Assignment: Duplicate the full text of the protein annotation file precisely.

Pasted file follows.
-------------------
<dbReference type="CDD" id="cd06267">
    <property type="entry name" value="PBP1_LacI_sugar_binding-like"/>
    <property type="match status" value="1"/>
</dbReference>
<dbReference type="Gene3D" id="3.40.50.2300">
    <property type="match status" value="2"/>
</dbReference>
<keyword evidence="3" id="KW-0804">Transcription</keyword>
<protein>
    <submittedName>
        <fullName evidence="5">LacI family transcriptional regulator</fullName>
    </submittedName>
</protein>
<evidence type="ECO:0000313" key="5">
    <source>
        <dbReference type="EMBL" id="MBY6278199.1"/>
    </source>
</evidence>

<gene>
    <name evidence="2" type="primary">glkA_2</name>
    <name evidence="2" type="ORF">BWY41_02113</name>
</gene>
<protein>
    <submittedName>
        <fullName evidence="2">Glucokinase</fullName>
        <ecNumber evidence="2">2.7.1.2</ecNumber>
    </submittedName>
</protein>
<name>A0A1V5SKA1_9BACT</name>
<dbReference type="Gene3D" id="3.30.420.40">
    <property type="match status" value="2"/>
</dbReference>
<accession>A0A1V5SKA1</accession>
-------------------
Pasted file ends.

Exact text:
<dbReference type="CDD" id="cd06267">
    <property type="entry name" value="PBP1_LacI_sugar_binding-like"/>
    <property type="match status" value="1"/>
</dbReference>
<dbReference type="Gene3D" id="3.40.50.2300">
    <property type="match status" value="2"/>
</dbReference>
<keyword evidence="3" id="KW-0804">Transcription</keyword>
<protein>
    <submittedName>
        <fullName evidence="5">LacI family transcriptional regulator</fullName>
    </submittedName>
</protein>
<evidence type="ECO:0000313" key="5">
    <source>
        <dbReference type="EMBL" id="MBY6278199.1"/>
    </source>
</evidence>

<gene>
    <name evidence="2" type="primary">glkA_2</name>
    <name evidence="2" type="ORF">BWY41_02113</name>
</gene>
<protein>
    <submittedName>
        <fullName evidence="2">Glucokinase</fullName>
        <ecNumber evidence="2">2.7.1.2</ecNumber>
    </submittedName>
</protein>
<name>A0A1V5SKA1_9BACT</name>
<dbReference type="Gene3D" id="3.30.420.40">
    <property type="match status" value="2"/>
</dbReference>
<accession>A0A1V5SKA1</accession>